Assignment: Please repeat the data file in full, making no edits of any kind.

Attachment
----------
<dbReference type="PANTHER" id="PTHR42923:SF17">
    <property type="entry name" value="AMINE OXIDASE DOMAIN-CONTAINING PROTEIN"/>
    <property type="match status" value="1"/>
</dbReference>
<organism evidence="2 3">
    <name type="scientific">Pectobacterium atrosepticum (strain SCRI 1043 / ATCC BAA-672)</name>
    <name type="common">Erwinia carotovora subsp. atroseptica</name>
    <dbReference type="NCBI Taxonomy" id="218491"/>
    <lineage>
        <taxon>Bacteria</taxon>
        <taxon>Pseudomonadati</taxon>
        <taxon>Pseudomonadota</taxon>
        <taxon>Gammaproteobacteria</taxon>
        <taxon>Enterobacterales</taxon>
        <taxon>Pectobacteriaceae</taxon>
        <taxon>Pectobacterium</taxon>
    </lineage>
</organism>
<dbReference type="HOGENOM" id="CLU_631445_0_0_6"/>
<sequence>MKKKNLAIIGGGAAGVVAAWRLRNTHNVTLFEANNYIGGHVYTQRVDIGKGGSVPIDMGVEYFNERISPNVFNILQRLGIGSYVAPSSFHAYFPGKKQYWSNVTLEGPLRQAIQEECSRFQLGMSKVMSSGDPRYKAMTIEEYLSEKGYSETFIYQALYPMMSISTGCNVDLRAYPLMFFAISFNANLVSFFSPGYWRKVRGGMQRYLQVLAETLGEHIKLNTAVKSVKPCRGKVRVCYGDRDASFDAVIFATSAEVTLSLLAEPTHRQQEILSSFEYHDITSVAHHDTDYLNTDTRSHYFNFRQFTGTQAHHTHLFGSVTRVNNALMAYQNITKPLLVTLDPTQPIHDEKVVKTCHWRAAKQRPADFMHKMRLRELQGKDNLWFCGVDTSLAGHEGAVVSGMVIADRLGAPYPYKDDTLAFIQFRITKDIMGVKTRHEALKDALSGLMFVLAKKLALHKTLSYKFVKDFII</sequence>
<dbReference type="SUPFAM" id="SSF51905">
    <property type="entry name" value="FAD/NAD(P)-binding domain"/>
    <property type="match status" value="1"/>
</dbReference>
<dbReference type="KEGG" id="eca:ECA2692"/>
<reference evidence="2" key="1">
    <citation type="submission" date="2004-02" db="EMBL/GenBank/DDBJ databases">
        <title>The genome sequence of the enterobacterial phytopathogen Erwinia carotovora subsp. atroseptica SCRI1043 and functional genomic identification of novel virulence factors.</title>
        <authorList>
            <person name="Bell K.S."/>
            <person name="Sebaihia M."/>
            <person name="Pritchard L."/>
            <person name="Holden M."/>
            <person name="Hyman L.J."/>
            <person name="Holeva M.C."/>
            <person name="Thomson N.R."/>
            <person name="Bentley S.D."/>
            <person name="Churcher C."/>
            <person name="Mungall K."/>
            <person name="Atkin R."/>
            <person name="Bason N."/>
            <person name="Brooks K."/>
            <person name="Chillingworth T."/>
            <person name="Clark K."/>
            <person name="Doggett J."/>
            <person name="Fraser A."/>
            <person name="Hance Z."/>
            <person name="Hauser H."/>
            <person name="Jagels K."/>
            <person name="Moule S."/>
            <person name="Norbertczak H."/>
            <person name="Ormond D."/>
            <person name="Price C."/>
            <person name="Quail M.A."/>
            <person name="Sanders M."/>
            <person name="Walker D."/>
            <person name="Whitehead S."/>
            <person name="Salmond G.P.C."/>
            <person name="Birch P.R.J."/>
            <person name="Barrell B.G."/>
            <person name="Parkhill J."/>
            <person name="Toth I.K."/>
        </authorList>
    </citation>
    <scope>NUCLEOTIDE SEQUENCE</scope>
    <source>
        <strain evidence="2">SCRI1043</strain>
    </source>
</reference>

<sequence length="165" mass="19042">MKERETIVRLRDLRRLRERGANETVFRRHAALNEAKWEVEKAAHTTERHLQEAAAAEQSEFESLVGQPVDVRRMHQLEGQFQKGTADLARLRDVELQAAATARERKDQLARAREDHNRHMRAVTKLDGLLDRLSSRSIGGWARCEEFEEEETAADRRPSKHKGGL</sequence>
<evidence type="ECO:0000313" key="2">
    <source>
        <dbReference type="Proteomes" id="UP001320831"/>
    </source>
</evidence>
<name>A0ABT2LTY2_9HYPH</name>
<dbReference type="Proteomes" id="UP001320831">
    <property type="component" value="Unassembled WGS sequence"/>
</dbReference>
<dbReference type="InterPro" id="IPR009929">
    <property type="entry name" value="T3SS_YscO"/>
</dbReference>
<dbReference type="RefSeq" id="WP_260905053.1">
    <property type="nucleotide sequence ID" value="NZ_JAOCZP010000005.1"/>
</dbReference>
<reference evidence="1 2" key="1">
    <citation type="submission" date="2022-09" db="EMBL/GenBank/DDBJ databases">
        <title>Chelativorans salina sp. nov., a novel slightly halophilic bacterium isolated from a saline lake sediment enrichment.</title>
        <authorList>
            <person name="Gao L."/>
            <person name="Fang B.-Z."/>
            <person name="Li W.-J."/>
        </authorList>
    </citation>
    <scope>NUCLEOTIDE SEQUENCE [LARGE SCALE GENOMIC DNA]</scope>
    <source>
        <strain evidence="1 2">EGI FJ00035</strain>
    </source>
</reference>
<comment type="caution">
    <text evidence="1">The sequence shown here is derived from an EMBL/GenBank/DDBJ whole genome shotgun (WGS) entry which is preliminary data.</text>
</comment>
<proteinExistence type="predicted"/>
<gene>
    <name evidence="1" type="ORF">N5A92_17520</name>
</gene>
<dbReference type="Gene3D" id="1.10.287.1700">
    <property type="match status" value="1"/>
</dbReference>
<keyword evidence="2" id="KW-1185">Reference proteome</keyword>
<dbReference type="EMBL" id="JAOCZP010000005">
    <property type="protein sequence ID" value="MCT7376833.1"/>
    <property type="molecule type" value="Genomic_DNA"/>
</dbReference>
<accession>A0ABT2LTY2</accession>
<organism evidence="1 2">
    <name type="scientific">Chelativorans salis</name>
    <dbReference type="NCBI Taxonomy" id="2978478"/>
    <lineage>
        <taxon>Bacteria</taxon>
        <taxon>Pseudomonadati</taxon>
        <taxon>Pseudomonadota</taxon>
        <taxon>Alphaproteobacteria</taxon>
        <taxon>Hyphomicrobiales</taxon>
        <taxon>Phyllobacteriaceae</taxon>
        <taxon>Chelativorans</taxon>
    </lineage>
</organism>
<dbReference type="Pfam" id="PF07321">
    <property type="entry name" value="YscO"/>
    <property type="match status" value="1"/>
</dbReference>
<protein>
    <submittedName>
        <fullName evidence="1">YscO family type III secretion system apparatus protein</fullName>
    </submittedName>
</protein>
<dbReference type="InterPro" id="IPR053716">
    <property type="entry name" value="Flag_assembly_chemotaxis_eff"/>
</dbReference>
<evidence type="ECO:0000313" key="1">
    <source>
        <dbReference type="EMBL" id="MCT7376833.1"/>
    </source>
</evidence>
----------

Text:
<dbReference type="PANTHER" id="PTHR42923:SF17">
    <property type="entry name" value="AMINE OXIDASE DOMAIN-CONTAINING PROTEIN"/>
    <property type="match status" value="1"/>
</dbReference>
<organism evidence="2 3">
    <name type="scientific">Pectobacterium atrosepticum (strain SCRI 1043 / ATCC BAA-672)</name>
    <name type="common">Erwinia carotovora subsp. atroseptica</name>
    <dbReference type="NCBI Taxonomy" id="218491"/>
    <lineage>
        <taxon>Bacteria</taxon>
        <taxon>Pseudomonadati</taxon>
        <taxon>Pseudomonadota</taxon>
        <taxon>Gammaproteobacteria</taxon>
        <taxon>Enterobacterales</taxon>
        <taxon>Pectobacteriaceae</taxon>
        <taxon>Pectobacterium</taxon>
    </lineage>
</organism>
<dbReference type="HOGENOM" id="CLU_631445_0_0_6"/>
<sequence>MKKKNLAIIGGGAAGVVAAWRLRNTHNVTLFEANNYIGGHVYTQRVDIGKGGSVPIDMGVEYFNERISPNVFNILQRLGIGSYVAPSSFHAYFPGKKQYWSNVTLEGPLRQAIQEECSRFQLGMSKVMSSGDPRYKAMTIEEYLSEKGYSETFIYQALYPMMSISTGCNVDLRAYPLMFFAISFNANLVSFFSPGYWRKVRGGMQRYLQVLAETLGEHIKLNTAVKSVKPCRGKVRVCYGDRDASFDAVIFATSAEVTLSLLAEPTHRQQEILSSFEYHDITSVAHHDTDYLNTDTRSHYFNFRQFTGTQAHHTHLFGSVTRVNNALMAYQNITKPLLVTLDPTQPIHDEKVVKTCHWRAAKQRPADFMHKMRLRELQGKDNLWFCGVDTSLAGHEGAVVSGMVIADRLGAPYPYKDDTLAFIQFRITKDIMGVKTRHEALKDALSGLMFVLAKKLALHKTLSYKFVKDFII</sequence>
<dbReference type="SUPFAM" id="SSF51905">
    <property type="entry name" value="FAD/NAD(P)-binding domain"/>
    <property type="match status" value="1"/>
</dbReference>
<dbReference type="KEGG" id="eca:ECA2692"/>
<reference evidence="2" key="1">
    <citation type="submission" date="2004-02" db="EMBL/GenBank/DDBJ databases">
        <title>The genome sequence of the enterobacterial phytopathogen Erwinia carotovora subsp. atroseptica SCRI1043 and functional genomic identification of novel virulence factors.</title>
        <authorList>
            <person name="Bell K.S."/>
            <person name="Sebaihia M."/>
            <person name="Pritchard L."/>
            <person name="Holden M."/>
            <person name="Hyman L.J."/>
            <person name="Holeva M.C."/>
            <person name="Thomson N.R."/>
            <person name="Bentley S.D."/>
            <person name="Churcher C."/>
            <person name="Mungall K."/>
            <person name="Atkin R."/>
            <person name="Bason N."/>
            <person name="Brooks K."/>
            <person name="Chillingworth T."/>
            <person name="Clark K."/>
            <person name="Doggett J."/>
            <person name="Fraser A."/>
            <person name="Hance Z."/>
            <person name="Hauser H."/>
            <person name="Jagels K."/>
            <person name="Moule S."/>
            <person name="Norbertczak H."/>
            <person name="Ormond D."/>
            <person name="Price C."/>
            <person name="Quail M.A."/>
            <person name="Sanders M."/>
            <person name="Walker D."/>
            <person name="Whitehead S."/>
            <person name="Salmond G.P.C."/>
            <person name="Birch P.R.J."/>
            <person name="Barrell B.G."/>
            <person name="Parkhill J."/>
            <person name="Toth I.K."/>
        </authorList>
    </citation>
    <scope>NUCLEOTIDE SEQUENCE</scope>
    <source>
        <strain evidence="2">SCRI1043</strain>
    </source>
</reference>

<sequence length="165" mass="19042">MKERETIVRLRDLRRLRERGANETVFRRHAALNEAKWEVEKAAHTTERHLQEAAAAEQSEFESLVGQPVDVRRMHQLEGQFQKGTADLARLRDVELQAAATARERKDQLARAREDHNRHMRAVTKLDGLLDRLSSRSIGGWARCEEFEEEETAADRRPSKHKGGL</sequence>
<evidence type="ECO:0000313" key="2">
    <source>
        <dbReference type="Proteomes" id="UP001320831"/>
    </source>
</evidence>
<name>A0ABT2LTY2_9HYPH</name>
<dbReference type="Proteomes" id="UP001320831">
    <property type="component" value="Unassembled WGS sequence"/>
</dbReference>
<dbReference type="InterPro" id="IPR009929">
    <property type="entry name" value="T3SS_YscO"/>
</dbReference>
<dbReference type="RefSeq" id="WP_260905053.1">
    <property type="nucleotide sequence ID" value="NZ_JAOCZP010000005.1"/>
</dbReference>
<reference evidence="1 2" key="1">
    <citation type="submission" date="2022-09" db="EMBL/GenBank/DDBJ databases">
        <title>Chelativorans salina sp. nov., a novel slightly halophilic bacterium isolated from a saline lake sediment enrichment.</title>
        <authorList>
            <person name="Gao L."/>
            <person name="Fang B.-Z."/>
            <person name="Li W.-J."/>
        </authorList>
    </citation>
    <scope>NUCLEOTIDE SEQUENCE [LARGE SCALE GENOMIC DNA]</scope>
    <source>
        <strain evidence="1 2">EGI FJ00035</strain>
    </source>
</reference>
<comment type="caution">
    <text evidence="1">The sequence shown here is derived from an EMBL/GenBank/DDBJ whole genome shotgun (WGS) entry which is preliminary data.</text>
</comment>
<proteinExistence type="predicted"/>
<gene>
    <name evidence="1" type="ORF">N5A92_17520</name>
</gene>
<dbReference type="Gene3D" id="1.10.287.1700">
    <property type="match status" value="1"/>
</dbReference>
<keyword evidence="2" id="KW-1185">Reference proteome</keyword>
<dbReference type="EMBL" id="JAOCZP010000005">
    <property type="protein sequence ID" value="MCT7376833.1"/>
    <property type="molecule type" value="Genomic_DNA"/>
</dbReference>
<accession>A0ABT2LTY2</accession>
<organism evidence="1 2">
    <name type="scientific">Chelativorans salis</name>
    <dbReference type="NCBI Taxonomy" id="2978478"/>
    <lineage>
        <taxon>Bacteria</taxon>
        <taxon>Pseudomonadati</taxon>
        <taxon>Pseudomonadota</taxon>
        <taxon>Alphaproteobacteria</taxon>
        <taxon>Hyphomicrobiales</taxon>
        <taxon>Phyllobacteriaceae</taxon>
        <taxon>Chelativorans</taxon>
    </lineage>
</organism>
<dbReference type="Pfam" id="PF07321">
    <property type="entry name" value="YscO"/>
    <property type="match status" value="1"/>
</dbReference>
<protein>
    <submittedName>
        <fullName evidence="1">YscO family type III secretion system apparatus protein</fullName>
    </submittedName>
</protein>
<dbReference type="InterPro" id="IPR053716">
    <property type="entry name" value="Flag_assembly_chemotaxis_eff"/>
</dbReference>
<evidence type="ECO:0000313" key="1">
    <source>
        <dbReference type="EMBL" id="MCT7376833.1"/>
    </source>
</evidence>